When we’re away, we like to be able to visit the beach and one thing we like to do is collect stones. I could say it’s only my children who do this, but in truth, I love it too. I enjoy browsing the beach like a shoe shop, scanning for beautiful and interesting stones which catch my eye. It must be said, my daughter doesn’t yet share my refined taste in stones, and is willing, nay, keen to also pick up stones in car parks and people’s front drives. Of course, stones are available in lots of places. You can even buy them if you like!
This holiday we collected a nice selection, including some lovely flat ones for painting pictures on to add to our collection of story stones. Here’s a list of 12 things you could do with any stones you collect:
1 Make pictures with the stones.
Round stones could be heads, long stones could be bodies. Or lorries. Or a path. Pick a Bible story to tell using your pictures, e.g. make the characters to tell the story of David and Goliath.
2 Hold a stone
Feel it, describe it and chat about what you like about it. God made it, so enjoy it!
3 Make a tower
A pile. A stack. A cairn. Do it for fun. Do it as a prayer, e.g. name someone you want to pray for and place a stone for each person.
4 Make a trail
Make it together. Make it when younger people are out/asleep and let them follow it. What your trail leads through and to is up to you. Make it fun, and include some snacks on your trail. Or maybe clues to a story.
5 Make Story Stones
Simple pictures are best. I used Tippex, but you could use paint or Sharpie pens. I added nail polish to ‘varnish’ them, but you could use PVA glue or actual varnish. This helps the pictures last longer. See here for a list of pictures I used, but you could do your own. This is an activity everyone can enjoy! Once you have loads of pictures you can create or retell Bible stories.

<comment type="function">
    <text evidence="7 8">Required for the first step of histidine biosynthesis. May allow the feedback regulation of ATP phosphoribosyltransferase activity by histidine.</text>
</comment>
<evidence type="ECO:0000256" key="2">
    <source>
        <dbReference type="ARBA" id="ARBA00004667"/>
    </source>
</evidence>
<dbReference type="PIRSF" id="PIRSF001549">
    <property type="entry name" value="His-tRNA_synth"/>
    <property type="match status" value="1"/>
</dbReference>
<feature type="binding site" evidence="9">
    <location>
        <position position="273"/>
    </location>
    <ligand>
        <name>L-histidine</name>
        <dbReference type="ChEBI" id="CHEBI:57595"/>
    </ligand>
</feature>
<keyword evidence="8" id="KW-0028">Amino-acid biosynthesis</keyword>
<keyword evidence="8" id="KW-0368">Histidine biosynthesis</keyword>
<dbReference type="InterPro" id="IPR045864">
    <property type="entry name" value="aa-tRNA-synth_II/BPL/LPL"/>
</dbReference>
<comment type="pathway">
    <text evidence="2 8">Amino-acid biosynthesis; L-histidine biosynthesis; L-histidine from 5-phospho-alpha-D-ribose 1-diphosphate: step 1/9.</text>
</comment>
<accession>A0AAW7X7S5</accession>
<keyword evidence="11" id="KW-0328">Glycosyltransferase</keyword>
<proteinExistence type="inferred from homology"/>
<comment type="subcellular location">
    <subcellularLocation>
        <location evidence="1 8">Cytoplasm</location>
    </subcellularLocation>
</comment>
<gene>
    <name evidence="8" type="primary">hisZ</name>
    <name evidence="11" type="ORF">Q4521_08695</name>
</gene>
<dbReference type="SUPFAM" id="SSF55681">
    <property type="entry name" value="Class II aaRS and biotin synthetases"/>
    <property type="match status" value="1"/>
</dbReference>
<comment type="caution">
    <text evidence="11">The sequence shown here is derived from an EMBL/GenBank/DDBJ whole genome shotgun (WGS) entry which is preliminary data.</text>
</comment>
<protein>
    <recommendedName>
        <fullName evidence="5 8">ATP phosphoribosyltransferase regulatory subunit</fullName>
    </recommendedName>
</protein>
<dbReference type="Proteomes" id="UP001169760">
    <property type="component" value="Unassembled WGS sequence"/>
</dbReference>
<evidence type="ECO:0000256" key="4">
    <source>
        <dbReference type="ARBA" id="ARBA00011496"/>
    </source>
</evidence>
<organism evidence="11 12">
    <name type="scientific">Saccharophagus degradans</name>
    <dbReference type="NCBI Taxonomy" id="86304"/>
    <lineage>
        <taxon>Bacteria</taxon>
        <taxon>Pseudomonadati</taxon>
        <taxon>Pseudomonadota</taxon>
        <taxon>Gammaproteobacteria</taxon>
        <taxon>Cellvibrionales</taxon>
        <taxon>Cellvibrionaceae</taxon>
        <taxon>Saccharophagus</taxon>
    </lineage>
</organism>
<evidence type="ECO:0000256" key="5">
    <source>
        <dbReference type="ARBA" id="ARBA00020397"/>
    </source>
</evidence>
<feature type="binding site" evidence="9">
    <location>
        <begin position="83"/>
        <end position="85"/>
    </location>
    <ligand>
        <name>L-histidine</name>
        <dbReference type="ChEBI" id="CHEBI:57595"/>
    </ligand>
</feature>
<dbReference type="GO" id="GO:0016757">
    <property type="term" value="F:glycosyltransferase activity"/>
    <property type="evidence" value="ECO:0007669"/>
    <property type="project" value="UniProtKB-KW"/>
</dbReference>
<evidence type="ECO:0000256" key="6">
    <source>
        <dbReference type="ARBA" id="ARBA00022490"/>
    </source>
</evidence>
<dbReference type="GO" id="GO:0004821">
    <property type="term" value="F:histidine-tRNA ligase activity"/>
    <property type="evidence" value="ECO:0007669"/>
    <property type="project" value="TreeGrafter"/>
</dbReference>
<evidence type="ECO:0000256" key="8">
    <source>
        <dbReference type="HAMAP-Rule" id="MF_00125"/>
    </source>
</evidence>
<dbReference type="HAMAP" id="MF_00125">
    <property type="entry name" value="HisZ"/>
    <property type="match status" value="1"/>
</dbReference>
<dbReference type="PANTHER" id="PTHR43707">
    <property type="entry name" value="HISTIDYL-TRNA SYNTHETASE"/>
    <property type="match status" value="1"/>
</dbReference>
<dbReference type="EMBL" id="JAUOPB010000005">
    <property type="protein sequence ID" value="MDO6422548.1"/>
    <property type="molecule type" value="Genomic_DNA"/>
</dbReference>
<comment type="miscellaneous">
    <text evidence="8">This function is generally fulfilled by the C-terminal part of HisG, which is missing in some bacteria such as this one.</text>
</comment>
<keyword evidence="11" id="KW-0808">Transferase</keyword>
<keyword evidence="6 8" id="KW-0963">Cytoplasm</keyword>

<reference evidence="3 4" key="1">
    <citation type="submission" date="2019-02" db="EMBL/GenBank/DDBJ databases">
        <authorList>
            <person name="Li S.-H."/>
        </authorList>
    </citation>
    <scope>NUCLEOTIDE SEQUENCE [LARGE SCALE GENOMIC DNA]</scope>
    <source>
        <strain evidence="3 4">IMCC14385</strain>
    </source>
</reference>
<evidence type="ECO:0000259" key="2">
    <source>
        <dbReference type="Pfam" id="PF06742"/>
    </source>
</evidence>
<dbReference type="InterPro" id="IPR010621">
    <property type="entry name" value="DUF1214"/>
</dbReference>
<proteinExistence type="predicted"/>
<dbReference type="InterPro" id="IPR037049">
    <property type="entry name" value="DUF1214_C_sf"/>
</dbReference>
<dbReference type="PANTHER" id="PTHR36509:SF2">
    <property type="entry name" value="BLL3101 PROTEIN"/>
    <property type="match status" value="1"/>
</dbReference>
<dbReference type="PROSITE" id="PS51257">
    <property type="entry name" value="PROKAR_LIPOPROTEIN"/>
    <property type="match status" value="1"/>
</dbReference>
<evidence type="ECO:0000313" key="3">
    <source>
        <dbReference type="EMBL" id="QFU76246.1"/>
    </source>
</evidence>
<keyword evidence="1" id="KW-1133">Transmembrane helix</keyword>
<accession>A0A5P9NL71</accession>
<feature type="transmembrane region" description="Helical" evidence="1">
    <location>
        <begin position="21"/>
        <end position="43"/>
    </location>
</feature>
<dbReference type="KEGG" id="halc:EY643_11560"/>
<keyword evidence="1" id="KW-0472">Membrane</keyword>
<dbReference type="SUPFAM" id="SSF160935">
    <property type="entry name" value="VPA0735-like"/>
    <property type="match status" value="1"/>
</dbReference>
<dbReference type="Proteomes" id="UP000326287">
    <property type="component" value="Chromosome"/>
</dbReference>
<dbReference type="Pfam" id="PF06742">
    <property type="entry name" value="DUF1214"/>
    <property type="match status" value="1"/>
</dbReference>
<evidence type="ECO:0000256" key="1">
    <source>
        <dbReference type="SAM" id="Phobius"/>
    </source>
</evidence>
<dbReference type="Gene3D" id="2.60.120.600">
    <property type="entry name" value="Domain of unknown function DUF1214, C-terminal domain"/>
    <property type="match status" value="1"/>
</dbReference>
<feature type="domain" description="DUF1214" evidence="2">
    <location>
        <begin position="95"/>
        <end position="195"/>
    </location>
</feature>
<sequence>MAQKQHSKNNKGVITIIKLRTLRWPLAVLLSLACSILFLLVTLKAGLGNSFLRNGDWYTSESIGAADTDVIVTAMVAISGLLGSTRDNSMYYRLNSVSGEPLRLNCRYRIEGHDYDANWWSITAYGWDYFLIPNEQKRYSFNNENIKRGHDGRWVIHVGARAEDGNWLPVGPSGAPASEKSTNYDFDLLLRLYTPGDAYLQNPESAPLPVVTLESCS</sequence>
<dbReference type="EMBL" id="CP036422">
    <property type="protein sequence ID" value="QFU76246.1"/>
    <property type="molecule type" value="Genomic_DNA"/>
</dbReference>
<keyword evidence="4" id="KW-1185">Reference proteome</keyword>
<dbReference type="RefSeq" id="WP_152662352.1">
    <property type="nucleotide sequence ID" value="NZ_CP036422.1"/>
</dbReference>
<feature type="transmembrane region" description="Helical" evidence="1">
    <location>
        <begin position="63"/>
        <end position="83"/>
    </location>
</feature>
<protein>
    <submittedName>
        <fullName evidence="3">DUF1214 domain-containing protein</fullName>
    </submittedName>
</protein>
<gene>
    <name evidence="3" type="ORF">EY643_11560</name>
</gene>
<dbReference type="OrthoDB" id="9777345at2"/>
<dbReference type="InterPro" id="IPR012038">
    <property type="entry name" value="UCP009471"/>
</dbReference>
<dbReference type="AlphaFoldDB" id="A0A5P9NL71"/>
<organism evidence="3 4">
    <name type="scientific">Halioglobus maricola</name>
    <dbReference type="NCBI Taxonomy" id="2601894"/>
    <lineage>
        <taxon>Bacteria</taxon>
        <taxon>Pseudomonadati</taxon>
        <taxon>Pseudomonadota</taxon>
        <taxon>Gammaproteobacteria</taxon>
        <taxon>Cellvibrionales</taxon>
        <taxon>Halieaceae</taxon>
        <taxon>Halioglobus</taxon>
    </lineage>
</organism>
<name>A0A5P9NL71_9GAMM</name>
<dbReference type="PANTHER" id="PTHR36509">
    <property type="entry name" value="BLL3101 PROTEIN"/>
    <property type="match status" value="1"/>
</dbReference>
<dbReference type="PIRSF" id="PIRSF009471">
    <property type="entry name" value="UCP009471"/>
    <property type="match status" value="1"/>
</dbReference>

6 Share a story
Pick one stone and share a story it reminds you of. This could be a family story or a Bible story. Make the story length fit the people and context. So if your listeners are quite young, keep it short. Allow them to ask for more.
Create emotistones by painting noses, eyes, mouths, ears, and hair of various shapes and emotions. The stones can be mixed together to make funny faces, but you can also use them to show how you feel. You could also choose a Bible story to read out loud and take a moment to pause at two or three points in the story. Then use the stones to create emotions to show how you think people might feel. And then you can talk about who and why and then continue on with the story.
8 Take them with you
Take a (small!!) bag of painted story stones out with you to the park/doctors/granny’s house and use them there to share a story or play with together.
9 Bible story exploration
Make a collection of stones for two Bible stories and use them to see the connections between the stories. For example, Jesus calling the disciples and meeting them on Lake Galilee post-resurrection. Or the feeding of the five thousand and the last supper. Or the last supper and the Passover/Exodus meal.
Decorate a stone with paint and words of encouragement or blessing to give to someone or leave it out at a park for someone to find.
11 Remember me
Give one of your favourite stones to someone you don’t get to see very often so they will think of you when they see it. It’s even better if you go and visit that person and you both find stones to exchange.
12 Reminder to Pray
On a stone, write the name of someone or a situation that needs prayer and keep it in your pocket to remember to pray for them whenever you feel it.
What else can you do?